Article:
“The jaw was broken in the second round. Ali could move the bone with his tongue and I felt the separation with my fingertips at the end of the second round. That’s when winning took priority over proper medical care. It’s sick. All of us – and I have to include myself in this – were consumed by the idea of winning that fight. When the bell rang, I was no longer a doctor; I was a second. My whole thing was to keep Ali fighting. As a doctor, I should have said, ‘Stop the fight.’ There’s no disgrace in having a broken jaw. It goes down as a TKO; in six months you have a rematch and life goes on. But at that point in Ali’s career, he couldn’t afford a loss. And with Ali, there was always politics involved. We didn’t fight in a sterile atmosphere. We didn’t fight in a room closed off from the rest of the world. Everything had to do with Muslims and Vietnam and civil rights. If Ali lost, it was more than a fight. So you didn’t just have a white guy say, ‘Stop the fight.’ Especially if Ali didn’t want it stopped. And when we told Ali his jaw was probably broken, he said, ‘I don’t want it stopped.’ He’s an incredibly gritty son-of-a-bitch. The pain must have been awful. He couldn’t fight his fight because he had to protect his jaw. And still, he fought the whole twelve rounds. God Almighty, was that guy tough. Sometimes people didn’t realize it because of his soft generous ways. But underneath all that beauty, there was an ugly Teamsters Union trucker at work.”

ON ZAIRE:

“What Ali did in the ring that night was truly inspired. The layoff had taken away his first set of gifts, so in Zaire he developed another. The man had the greatest chin in the history of the heavyweight division. He could think creatively and clearly with bombs flying around him. And he showed it all when it mattered most that night with the most amazing performance I’ve ever seen. Somehow, early in the fight, Ali figured out that the way to beat George Foreman was to let Foreman hit him. Now that’s some game plan. Watching that fight, seeing Ali take punch after punch and knowing that, with his strength and courage, he wouldn’t go down, a person could have been forgiven for thinking that sooner or later the referee would be forced to step in to save his life. But Ali took everything Foreman could offer. And at that most crucial moment in his career, instead of losing, which was what most people thought would happen, he knocked George out and embarked on another long wondrous championship ride.”

ON ALI-FRAZIER III:

“You have to understand the premise behind that fight. The first fight was life and death, and Frazier won. Second fight; Ali figures him out, no problem, relatively easy victory for Ali. Then Ali beats Foreman and Frazier’s sun sets. And I don’t care what anyone says now; all of us thought that Joe Frazier was shot. We all thought that this was going to be an easy fight. Ali comes out, dances around, and knocks him out in eight or nine rounds. That’s what we figured. And you know what happened in that fight. Ali took a beating like you’d never believe anyone could take. When he said afterward that it was the closest thing he’d ever known to death – let me tell you something; if dying is that hard, I’d hate to see it coming. But Frazier took the same beating. And in the fourteenth round, Ali just about took his head off. I was cringing. The heat was awesome. Both men were dehydrated. The place was like a time-bomb. I thought we were close to a fatality. It was a terrible moment. And then Joe Frazier’s corner stopped it.”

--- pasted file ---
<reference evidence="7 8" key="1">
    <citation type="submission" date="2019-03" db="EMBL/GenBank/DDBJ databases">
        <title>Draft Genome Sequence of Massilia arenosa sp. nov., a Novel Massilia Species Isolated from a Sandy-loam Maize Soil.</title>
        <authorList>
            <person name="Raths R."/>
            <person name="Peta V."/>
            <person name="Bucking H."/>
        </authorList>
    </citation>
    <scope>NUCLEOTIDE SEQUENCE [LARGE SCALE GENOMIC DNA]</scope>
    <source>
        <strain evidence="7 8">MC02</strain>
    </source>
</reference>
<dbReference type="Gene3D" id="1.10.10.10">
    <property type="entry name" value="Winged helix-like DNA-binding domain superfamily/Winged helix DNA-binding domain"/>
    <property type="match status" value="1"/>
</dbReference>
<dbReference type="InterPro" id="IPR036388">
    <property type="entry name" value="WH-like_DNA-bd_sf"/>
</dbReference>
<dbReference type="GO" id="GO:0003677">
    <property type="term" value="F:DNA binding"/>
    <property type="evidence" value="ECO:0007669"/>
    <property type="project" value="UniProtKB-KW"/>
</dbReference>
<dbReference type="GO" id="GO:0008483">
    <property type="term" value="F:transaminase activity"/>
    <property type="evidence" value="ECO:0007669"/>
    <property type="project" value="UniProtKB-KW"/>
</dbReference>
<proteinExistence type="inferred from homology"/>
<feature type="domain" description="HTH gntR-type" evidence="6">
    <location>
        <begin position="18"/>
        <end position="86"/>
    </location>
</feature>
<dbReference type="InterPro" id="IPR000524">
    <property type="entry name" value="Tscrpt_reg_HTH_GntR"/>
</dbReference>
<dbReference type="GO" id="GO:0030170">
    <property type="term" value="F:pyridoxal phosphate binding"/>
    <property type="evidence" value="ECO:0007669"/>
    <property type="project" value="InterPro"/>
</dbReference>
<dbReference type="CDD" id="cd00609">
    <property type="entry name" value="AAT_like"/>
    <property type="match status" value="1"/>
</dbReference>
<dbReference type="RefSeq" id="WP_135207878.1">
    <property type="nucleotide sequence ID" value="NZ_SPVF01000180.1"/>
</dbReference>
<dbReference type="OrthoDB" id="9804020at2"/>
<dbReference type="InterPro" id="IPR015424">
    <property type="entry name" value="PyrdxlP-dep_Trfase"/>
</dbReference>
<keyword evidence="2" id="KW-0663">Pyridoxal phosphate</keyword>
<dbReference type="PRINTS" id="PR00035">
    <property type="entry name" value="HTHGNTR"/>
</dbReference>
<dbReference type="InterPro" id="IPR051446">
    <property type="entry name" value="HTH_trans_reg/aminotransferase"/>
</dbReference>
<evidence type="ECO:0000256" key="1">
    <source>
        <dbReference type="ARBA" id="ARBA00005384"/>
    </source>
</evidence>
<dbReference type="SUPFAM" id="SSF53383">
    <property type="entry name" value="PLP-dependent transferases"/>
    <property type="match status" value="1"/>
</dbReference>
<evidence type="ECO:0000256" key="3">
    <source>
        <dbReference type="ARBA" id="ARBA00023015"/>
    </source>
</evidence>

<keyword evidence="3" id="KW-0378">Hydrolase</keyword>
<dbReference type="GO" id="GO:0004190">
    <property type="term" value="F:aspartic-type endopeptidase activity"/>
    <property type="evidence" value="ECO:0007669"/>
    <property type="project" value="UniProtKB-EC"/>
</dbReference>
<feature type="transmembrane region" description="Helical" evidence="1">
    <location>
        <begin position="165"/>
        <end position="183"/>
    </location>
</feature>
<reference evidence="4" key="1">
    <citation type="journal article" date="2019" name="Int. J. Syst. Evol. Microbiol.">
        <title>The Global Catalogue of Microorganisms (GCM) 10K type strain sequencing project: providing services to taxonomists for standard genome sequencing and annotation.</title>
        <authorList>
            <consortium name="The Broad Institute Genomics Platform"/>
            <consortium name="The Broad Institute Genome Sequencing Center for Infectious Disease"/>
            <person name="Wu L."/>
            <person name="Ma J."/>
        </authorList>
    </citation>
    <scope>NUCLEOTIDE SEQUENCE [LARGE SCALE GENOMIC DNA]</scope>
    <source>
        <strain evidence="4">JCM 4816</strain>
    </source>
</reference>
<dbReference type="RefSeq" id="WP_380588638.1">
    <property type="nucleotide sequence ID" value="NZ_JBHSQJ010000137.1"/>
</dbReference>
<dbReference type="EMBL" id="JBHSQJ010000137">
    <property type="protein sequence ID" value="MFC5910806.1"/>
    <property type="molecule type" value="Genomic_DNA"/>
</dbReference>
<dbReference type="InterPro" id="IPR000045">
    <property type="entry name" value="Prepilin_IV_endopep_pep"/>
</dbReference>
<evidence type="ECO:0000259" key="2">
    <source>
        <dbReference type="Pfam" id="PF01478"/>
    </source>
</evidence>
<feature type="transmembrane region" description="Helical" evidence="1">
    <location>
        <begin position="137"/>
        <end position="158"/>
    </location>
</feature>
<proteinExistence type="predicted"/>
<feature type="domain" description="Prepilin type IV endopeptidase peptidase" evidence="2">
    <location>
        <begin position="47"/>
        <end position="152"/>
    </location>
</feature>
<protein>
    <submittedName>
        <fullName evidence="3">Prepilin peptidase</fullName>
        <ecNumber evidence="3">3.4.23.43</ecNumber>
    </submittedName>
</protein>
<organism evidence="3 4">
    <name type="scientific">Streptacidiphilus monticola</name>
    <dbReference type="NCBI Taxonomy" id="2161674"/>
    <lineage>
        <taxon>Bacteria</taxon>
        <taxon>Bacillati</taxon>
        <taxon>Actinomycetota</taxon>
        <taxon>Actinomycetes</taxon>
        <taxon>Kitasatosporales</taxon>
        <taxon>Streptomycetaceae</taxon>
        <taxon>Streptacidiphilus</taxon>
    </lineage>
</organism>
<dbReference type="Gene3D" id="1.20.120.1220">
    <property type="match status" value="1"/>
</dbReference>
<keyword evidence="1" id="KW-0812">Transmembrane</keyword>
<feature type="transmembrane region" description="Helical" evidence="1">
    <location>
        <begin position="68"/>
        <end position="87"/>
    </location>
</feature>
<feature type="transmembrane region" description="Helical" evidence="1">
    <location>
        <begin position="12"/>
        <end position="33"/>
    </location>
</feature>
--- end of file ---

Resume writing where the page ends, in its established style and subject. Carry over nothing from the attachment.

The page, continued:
“It all progresses in a fighter’s life. The legs go; his reflexes aren’t what they used to be; he cuts more easily; the injuries accelerate. Ali at age twenty-three could have absorbed Frazier in Manila and shaken it off. But age thirty-three was another story. If I had to pick a spot to tell him, ‘You’ve got all your marbles but don’t go on anymore,’ no question, it would have been after Manila. That’s when it really started to fall apart. He began to take beatings, not just in fights but in the gym. Even sparring, he’d do the rope-a-dope because he couldn’t avoid punches the way he did when he was young. And I don’t care how good you are at rope-a-doping. If you block ninety-five punches out of a hundred, the other five are getting in.”

ON ALI-SHAVERS:

The Shavers fight was the final straw for me. After that fight, Dr. Nardiello, who was with the New York State Athletic Commission, gave me a laboratory report that showed Ali’s kidneys were falling apart. Instead of filtering out blood and turning it to urine, pure blood was going through. That was bad news for the kidneys. And since everything in the body is interconnected, we were talking about the disintegration of Ali’s health. So I went back to my office in Miami, sat down, and wrote Ali a letter saying his kidneys were falling apart. I attached a copy of Nardiello’s report and mailed three extra copies, return receipt requested. One to Herbert, one to Angelo, and one to Veronica, who at the time was Ali’s wife. I didn’t get an answer from any of them; not one response. That’s when I decided enough was enough. Whether or not they wanted me, I didn’t want to be part of what was going on anymore. By then, they were talking about ‘only easy fights.’ But there was no such thing as an easy fight anymore.”

ON ALI-HOLMES

“Just because a man can pass a physical examination doesn’t mean he should be fighting in a prize ring. That shouldn’t be a hard concept to grasp. Most trainers can tell you better than any neurologist in the world when a fighter is shot. You watch your fighter’s career from the time he’s a young man. You watch him develop into a champion. You watch him get great. Then all of a sudden, he doesn’t have it anymore. Give him a neurological examination at that point and you’ll find nothing wrong. Sugar Ray Robinson could pass every exam in the world at age forty-four, but he wasn’t Sugar Ray Robinson anymore. It doesn’t change, whether it’s Ali, Joe Louis. Anybody in the gym can see it before the doctors can because the doctors, good doctors, are judging these fighters by the standards of ordinary people and the demands of ordinary jobs. And you can’t do that because these are professional fighters.

AND IN SUMMARY:

“I look back at it all and consider myself a very lucky guy.”

Thomas Hauser’s email address is thomashauserwriter@gmail.com. His most recent book – A Dangerous Journey: Another Year Inside Boxing – was published by the University of Arkansas Press. In 2004, the Boxing Writers Association of America honored Hauser with the Nat Fleischer Award for career excellence in boxing journalism. He will be inducted into the International Boxing Hall of Fame with the Class of 2020.

Editor’s Note: This article first appeared on these pages on Nov. 16, 2017, under the title “Dr. Ferdie Pacheco: December 8, 1927 – November 16, 2017.” Reprinted with permission.